Standards and best practice are important when dealing with digital assets in a cultural collecting institution. It is important when dealing with information. They facilitate the access, discovery and sharing of digital resources, as well as their long-term preservation1. This is where preferred file formats, procedures for offloading digital assets from physical carriers, documenting preconditioning actions and many other activities come into play.

But you cannot always control what you receive when it comes to digital collections. Standards are there for guidance and sometimes decisions need to be made on whether to allow something into the collection that does not meet them. The intrinsic value of the object, its uniqueness and rarity may very well trump the technical requirements for digital collecting. When dealing with born-digital photographs for example, where some institutions prefer a Camera Raw or uncompressed TIFF file format, a low resolution JPEG would also be accepted under the right circumstances.

The digital collecting workflow has changed significantly in the last 12 months in my workplace with the introduction of new standards and tools such as BagIt2 and Bagger3, as well as beginning to ingest the significant backlog of both digitised and born-digital collections into our digital preservation system. We have strict control over the process for new acquisitions, but our legacy collections are another story.

While checksums have been generated for acquisitions for a number of years, there are legacy collections that do not contain as much metadata as we generate and use today. This includes checksums, virus scans and information relating to the physical carrier it was received on. So now that we have these new procedures, guidelines and workflows in place, what do we do with these legacy collections? Should we go back to the creator and ask them to submit the files again? Should we try and locate the physical carrier it was received on before we had a policy in place to manage and store them? While this may be possible in some cases, there is a point where you need to draw the line and accept things as they are.

Authenticity is an attribute that is highly valued in digital preservation, where appropriate steps need to be taken to ensure that it is not compromised during the process of managing digital assets 4. It is important to establish authenticity (including fixity) as early as possible. Drawing the line with legacy material means accepting them as they are, generating checksums now and bringing them up to our current standards for our ingestion processes to make them accessible now and into the future.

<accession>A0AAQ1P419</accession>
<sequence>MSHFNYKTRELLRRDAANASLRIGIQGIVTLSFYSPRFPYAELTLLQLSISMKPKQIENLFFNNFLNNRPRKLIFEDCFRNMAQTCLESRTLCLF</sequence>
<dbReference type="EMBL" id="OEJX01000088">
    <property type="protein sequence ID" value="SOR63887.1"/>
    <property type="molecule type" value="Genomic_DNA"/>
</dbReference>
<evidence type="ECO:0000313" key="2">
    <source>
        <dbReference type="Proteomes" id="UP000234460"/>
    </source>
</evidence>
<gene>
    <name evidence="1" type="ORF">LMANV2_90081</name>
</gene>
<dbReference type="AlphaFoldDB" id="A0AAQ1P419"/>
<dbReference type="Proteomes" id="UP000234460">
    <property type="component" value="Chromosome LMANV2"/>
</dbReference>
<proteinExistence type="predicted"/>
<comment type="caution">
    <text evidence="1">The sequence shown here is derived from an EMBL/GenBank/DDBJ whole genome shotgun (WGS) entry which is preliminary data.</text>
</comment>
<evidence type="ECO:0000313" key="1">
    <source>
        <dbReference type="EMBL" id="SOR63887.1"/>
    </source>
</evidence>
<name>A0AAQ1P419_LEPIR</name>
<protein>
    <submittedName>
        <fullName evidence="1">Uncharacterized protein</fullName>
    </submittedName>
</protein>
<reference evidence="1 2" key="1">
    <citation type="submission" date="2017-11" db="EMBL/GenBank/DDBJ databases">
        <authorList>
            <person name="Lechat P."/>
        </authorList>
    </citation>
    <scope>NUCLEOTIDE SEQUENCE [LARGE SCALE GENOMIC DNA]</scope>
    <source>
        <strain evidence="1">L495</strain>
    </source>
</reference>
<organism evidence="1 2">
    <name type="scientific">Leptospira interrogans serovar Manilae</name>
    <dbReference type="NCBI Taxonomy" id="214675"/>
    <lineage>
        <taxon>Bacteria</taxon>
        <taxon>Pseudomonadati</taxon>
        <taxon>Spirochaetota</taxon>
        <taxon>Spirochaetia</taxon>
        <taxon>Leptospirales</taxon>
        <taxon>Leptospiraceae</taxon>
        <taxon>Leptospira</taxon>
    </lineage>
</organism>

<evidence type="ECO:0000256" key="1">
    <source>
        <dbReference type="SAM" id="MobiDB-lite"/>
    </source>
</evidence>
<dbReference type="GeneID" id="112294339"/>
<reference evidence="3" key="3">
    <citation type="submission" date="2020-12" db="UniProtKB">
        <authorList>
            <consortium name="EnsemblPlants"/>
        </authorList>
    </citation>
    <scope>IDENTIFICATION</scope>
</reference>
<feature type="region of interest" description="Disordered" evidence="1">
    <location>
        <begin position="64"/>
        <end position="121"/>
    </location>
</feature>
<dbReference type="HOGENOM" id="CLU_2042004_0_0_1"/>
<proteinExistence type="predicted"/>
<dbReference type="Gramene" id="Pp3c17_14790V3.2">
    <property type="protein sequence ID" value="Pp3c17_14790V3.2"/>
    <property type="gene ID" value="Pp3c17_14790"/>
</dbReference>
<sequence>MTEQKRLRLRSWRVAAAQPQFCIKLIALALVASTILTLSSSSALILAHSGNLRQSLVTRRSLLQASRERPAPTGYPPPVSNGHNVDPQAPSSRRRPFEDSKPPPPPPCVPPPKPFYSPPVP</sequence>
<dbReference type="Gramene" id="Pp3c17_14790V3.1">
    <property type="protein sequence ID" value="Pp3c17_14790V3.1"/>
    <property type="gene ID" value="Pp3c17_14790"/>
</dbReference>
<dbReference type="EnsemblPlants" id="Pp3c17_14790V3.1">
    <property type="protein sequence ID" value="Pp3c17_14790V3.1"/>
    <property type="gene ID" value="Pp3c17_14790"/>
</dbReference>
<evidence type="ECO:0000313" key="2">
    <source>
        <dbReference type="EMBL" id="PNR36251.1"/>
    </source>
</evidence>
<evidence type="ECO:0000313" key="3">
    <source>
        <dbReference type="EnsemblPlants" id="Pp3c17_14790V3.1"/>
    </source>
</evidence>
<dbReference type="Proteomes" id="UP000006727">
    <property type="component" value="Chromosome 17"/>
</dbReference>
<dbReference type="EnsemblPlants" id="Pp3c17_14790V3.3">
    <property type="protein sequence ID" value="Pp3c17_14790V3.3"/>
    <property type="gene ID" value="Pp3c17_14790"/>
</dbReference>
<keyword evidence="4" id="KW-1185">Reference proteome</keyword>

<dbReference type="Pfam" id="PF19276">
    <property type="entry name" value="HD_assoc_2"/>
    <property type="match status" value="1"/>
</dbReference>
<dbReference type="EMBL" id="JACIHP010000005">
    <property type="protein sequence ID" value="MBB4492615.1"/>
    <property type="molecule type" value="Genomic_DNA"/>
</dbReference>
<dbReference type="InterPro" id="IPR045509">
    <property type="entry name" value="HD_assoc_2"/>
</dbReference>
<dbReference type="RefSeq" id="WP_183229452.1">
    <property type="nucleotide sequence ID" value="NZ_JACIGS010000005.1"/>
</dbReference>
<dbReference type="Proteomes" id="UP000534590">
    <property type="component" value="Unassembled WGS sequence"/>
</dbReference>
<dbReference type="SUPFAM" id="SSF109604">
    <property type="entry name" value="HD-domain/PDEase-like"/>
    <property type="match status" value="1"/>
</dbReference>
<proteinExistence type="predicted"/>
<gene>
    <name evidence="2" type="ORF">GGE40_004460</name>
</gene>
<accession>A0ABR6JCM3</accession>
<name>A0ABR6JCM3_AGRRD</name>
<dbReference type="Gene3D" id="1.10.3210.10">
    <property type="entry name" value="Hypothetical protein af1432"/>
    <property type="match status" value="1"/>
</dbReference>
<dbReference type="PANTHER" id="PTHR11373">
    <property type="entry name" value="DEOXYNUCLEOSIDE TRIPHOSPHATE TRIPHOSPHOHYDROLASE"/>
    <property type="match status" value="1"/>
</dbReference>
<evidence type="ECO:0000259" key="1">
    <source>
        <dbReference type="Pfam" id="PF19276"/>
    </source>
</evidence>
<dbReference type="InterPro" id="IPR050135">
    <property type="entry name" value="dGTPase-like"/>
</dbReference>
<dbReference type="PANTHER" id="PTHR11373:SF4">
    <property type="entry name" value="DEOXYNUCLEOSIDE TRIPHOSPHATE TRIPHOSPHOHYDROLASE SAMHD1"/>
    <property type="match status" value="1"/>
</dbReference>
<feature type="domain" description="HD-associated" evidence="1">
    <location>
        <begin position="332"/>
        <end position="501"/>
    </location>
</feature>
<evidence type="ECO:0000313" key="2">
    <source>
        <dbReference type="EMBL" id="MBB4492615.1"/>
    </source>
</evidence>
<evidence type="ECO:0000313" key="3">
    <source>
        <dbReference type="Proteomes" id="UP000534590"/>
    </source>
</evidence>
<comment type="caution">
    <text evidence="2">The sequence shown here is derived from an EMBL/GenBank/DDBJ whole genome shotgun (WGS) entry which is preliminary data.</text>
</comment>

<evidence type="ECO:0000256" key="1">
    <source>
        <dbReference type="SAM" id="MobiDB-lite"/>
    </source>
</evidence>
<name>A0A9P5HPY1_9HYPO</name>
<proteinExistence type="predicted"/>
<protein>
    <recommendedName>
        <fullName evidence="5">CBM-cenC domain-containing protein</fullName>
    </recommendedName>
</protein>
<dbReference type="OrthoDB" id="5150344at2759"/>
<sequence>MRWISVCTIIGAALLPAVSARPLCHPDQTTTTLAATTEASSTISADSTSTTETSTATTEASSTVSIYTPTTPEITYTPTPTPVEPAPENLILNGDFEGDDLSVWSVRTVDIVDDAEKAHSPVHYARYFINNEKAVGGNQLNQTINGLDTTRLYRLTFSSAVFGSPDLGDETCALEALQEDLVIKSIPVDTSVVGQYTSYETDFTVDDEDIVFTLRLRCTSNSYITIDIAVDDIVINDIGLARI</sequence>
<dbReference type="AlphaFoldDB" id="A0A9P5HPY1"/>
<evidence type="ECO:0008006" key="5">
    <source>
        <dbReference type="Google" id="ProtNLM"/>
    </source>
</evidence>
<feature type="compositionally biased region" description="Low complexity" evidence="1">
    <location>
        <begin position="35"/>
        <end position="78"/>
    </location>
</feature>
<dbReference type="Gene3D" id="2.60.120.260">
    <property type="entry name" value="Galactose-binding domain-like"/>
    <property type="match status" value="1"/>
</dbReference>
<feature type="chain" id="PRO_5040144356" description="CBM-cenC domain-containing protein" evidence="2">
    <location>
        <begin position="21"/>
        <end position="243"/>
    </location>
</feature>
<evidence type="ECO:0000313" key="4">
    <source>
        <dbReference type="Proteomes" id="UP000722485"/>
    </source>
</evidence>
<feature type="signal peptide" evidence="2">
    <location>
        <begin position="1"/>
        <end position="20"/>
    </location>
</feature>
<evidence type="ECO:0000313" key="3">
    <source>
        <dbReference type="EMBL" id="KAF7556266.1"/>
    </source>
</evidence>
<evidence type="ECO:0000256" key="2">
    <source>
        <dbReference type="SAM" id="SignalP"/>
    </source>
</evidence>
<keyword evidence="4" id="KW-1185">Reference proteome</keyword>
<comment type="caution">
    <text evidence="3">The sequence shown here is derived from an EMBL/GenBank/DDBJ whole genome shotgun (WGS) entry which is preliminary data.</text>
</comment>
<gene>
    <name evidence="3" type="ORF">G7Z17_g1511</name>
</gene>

Custodial control of digital assets can only be maintained within the context of both organisation and system policies, procedures, guidelines and following best practice. These will change over time and it is important to understand that you may have to let go of strict control requirements under some circumstances and do the best with what you have at the time.

This post is my contribution to the GLAM Blog Club April theme: 'Control'.

1. Standards and best practice, Digital Preservation Handbook. Digital Preservation Coalition.

2. Kunze, J., Littman, J., Madden, L., Summers, E., Boyko, A., Vargas, B., 2016. The BagIt File Packaging Format (V0.97).

3. Bagger, Library of Congress.

4. Harvey, R., Weatherburn, J., 2018. Requirements for Successful Digital Preservation, in: Preserving Digital Materials. Rowman & Littlefield, Lanham, MD, United States, p. 86.

Cover image credit: Illustration copyright of and shared under a CC BY 2.5 Denmark licence (illustrations) , and a CC0 1.0 licence (icons)

Last year was a big year for me in terms of professional development (PD) and I am fortunate to be in a role that invariably includes learning (What file format is that? How do I get something off this physical carrier? How does this thing connect to that thing?). As 2018 begins, I feel like this year will be much the same. One of my goals this year is to actively take the time to learn more. It has been very easy to get swept up in everyday work over the last six months, so this year I plan on setting aside some dedicated time for learning.

I joined the ALIA PD Scheme this time last year and successfully completed my first year of compliance at the end of June. Based on financial year, I admittedly have not taken the time to reflect on the last six months so my first goal is to catch up on tracking my PD and plan the next five months to complete my second year of the scheme.

With that in mind, here are some things I want to learn in 2018:

  • Python: this has been at the top of my "to do" list for a while and I am increasingly finding myself in situations where I believe it could be quite useful. I have no interest in becoming a software developer, but this coding language has become quite popular with working professionals who are using programming skills to get better at their jobs. I plan on starting with Automate The Boring Stuff With Python and go from there. 

  • Public speaking: I have mentioned previously that this has not always been a strong point for me. I had several opportunities to present last year, which includes to students, to industry as well as developing and running a workshop for the first time. I am also looking forward to taking part in Australasia Preserves in Melbourne next month. This is not so much what I want to learn, more an area I would like to get more practice and experience.

  • Writing: GLAM Blog Club has provided a great opportunity to keep me active in writing something at least once a month for the past 12 months. While I plan on continuing that, I also want to start exploring other avenues. I had my first attempt at submitting an abstract to a conference last year. While unsuccessful, my plan is to build on that and keep trying.